3 Most Encouraging Signs From Chicago Cubs’ September Call-Ups

 @ThadNovak on October 04 2012 2:05 PM

The Chicago Cubs’ 2012 season mercifully ended on Wednesday, leaving Cubs fans to do what they do best: hope for a better showing next year. On the plus side, the team’s late-season performance offered some obvious reasons for optimism, and even the youngsters who arrived with the September roster expansion showed flashes of productivity.

Here are the three most promising performances from the late-season arrivals:

1. Dave Sappelt can hit major league pitching now

He’s no Miguel Cabrera, but Sappelt improved dramatically over his shaky performance with the Reds in last September’s trial run. The pint-sized outfielder—nicknamed “Mighty Mouse” by Dusty Baker while in Cincy—hit .275 and slugged .449 in 26 games in a Cub uniform.

Those numbers added 30 points in batting and 130 in slugging to what he’d shown previously at the Major League level, making Sappelt a legitimate candidate for a reserve outfield spot next season. He’s not going to be a superstar, but every team needs solid utility players of the kind he looks ready to become.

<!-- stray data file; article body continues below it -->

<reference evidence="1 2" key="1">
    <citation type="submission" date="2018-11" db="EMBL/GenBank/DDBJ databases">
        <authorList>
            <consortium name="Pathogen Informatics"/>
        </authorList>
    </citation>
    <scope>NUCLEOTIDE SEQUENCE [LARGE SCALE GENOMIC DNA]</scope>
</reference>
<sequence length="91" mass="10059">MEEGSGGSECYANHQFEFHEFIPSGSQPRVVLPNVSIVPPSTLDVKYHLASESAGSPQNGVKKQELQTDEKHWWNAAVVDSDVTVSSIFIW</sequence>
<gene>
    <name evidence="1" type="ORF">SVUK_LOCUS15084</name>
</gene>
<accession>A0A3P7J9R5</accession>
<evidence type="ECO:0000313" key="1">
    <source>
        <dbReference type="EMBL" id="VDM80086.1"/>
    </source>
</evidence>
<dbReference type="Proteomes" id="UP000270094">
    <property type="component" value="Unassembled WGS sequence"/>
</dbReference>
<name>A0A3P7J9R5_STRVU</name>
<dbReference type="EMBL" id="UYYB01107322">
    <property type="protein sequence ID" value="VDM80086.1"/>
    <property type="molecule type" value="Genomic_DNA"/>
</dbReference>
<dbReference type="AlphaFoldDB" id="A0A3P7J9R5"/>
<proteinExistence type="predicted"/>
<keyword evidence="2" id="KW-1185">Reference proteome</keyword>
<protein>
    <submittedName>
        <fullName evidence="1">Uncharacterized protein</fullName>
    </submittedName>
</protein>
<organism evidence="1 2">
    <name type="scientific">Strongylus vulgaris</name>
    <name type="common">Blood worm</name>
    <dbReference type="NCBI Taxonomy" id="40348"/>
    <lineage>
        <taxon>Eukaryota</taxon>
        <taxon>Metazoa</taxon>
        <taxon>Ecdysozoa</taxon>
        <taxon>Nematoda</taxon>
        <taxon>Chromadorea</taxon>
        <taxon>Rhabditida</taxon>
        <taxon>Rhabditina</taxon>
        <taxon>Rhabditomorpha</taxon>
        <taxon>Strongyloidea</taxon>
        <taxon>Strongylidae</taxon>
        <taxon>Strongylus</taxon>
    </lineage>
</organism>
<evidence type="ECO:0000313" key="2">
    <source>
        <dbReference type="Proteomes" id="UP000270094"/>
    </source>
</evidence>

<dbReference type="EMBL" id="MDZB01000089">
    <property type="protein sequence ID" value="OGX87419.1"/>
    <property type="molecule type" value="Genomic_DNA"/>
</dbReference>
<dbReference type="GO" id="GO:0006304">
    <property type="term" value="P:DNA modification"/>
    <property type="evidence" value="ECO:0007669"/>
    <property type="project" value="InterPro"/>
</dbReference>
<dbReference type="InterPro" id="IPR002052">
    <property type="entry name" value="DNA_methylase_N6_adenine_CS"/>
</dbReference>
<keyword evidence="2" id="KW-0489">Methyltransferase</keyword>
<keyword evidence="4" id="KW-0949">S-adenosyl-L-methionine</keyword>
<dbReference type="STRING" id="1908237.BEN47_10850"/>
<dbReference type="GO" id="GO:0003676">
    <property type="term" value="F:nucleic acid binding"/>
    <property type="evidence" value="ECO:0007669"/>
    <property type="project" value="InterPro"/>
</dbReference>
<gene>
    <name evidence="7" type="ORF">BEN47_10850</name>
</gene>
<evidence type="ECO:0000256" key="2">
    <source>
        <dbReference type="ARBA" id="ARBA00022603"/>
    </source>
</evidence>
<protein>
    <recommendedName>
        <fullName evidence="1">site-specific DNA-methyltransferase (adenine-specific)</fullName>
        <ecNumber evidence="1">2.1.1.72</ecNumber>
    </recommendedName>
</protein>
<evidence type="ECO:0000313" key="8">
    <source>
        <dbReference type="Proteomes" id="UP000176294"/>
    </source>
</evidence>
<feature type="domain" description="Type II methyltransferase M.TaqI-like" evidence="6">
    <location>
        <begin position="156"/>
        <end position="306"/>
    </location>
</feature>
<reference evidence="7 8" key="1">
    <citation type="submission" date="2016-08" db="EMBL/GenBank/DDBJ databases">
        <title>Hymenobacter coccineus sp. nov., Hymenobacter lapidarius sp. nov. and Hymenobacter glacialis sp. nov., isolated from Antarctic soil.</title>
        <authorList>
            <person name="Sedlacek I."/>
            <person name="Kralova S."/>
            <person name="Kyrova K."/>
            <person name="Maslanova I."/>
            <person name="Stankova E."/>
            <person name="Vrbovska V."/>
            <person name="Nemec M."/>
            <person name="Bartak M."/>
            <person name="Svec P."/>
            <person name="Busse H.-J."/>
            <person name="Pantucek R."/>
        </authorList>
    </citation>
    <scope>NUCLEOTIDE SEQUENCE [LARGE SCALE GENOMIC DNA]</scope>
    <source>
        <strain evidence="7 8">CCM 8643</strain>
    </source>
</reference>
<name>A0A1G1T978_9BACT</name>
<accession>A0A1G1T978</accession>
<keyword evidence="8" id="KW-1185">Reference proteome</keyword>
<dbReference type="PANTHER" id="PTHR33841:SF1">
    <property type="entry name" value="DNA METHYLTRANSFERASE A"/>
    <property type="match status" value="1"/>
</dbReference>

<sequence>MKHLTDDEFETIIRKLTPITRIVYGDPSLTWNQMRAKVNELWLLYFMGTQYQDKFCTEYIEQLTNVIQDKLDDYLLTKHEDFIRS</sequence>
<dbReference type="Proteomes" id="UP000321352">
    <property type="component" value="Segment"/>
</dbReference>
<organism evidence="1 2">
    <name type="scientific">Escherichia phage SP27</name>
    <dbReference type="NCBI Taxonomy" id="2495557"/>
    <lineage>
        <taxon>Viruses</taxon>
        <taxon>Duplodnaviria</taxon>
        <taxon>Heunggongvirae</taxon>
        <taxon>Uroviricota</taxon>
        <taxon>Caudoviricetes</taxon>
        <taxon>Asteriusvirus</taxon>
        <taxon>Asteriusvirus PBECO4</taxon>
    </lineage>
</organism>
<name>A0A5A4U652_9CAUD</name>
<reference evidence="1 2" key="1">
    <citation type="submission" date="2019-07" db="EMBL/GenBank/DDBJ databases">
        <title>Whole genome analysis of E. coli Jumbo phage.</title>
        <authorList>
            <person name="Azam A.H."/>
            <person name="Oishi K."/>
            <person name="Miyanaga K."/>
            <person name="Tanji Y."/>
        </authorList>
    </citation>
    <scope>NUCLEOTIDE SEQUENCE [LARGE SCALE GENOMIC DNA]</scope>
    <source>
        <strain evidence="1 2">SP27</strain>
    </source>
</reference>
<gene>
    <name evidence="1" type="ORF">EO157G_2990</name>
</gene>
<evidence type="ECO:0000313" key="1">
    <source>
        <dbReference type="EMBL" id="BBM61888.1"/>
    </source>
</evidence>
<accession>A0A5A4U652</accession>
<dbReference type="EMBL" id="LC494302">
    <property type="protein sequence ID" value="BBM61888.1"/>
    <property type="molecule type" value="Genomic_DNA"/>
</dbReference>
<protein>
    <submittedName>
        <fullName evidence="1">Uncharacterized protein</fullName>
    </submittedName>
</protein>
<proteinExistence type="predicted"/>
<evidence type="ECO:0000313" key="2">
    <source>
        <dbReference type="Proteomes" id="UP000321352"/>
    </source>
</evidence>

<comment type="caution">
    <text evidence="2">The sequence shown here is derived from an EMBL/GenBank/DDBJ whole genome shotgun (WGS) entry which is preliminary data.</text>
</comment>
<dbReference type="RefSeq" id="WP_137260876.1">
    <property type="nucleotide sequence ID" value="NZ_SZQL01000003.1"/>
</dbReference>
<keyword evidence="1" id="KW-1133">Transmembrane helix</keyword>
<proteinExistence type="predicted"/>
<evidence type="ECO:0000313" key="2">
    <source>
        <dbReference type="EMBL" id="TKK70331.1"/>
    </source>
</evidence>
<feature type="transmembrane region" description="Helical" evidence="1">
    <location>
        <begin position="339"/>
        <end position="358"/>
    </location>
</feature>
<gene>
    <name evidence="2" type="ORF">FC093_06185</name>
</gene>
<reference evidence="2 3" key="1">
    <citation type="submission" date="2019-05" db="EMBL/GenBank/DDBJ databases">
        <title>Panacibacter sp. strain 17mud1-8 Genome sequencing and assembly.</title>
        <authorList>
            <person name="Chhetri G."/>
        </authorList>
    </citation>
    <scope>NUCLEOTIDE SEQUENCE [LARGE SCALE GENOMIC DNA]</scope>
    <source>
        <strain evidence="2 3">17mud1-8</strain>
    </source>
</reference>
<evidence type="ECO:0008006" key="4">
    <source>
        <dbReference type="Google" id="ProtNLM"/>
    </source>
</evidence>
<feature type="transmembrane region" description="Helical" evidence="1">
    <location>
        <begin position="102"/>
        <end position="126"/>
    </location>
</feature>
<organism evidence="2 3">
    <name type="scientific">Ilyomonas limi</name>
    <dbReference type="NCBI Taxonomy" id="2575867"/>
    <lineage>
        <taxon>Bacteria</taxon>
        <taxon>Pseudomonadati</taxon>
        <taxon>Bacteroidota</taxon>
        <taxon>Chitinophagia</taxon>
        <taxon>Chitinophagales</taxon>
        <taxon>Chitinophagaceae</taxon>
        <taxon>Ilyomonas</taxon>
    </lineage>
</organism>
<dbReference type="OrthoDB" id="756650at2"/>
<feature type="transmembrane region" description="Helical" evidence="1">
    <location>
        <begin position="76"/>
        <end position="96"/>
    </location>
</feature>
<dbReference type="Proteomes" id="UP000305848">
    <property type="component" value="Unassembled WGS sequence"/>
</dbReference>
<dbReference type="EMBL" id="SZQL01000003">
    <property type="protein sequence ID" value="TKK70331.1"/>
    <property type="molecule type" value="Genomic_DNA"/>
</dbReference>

2. Chris Rusin has the mental toughness to be a starter

For all that Chris Rusin won two of his five decisions in his major league debut, his 6.37 ERA doesn’t exactly mark him as a future star. Still, the young lefty showed one crucial trait for any pitcher: the ability to handle adversity.

The best example comes from Rusin’s last start, when an error on catcher Anthony Recker gave the Diamondbacks a 2-1 first-inning lead. Rusin could easily have fallen into a “here we go again” mentality (he’d surrendered a combined 11 runs in his previous two outings), but instead found his stride and didn’t allow another run in his five innings of work.

3. Tony Campana knows what to do with his skill set

Although Campana was up and down from Triple-A all year, his last trip up was with the Cubs’ September call-ups. Once he was back at Wrigley, he went right back to doing what he’d been doing all year: hitting ground balls and stealing bases.

Campana’s blazing speed is the only reason for a major league team to consider keeping him around, and having racked up 30 steals in 33 tries—plus a wide variety of infield hits—is a good start. Now, if only he could learn to take some pitches and increase his dismal walk totals (11 in nearly 200 plate appearances on the year), he might start looking like a full-fledged leadoff man.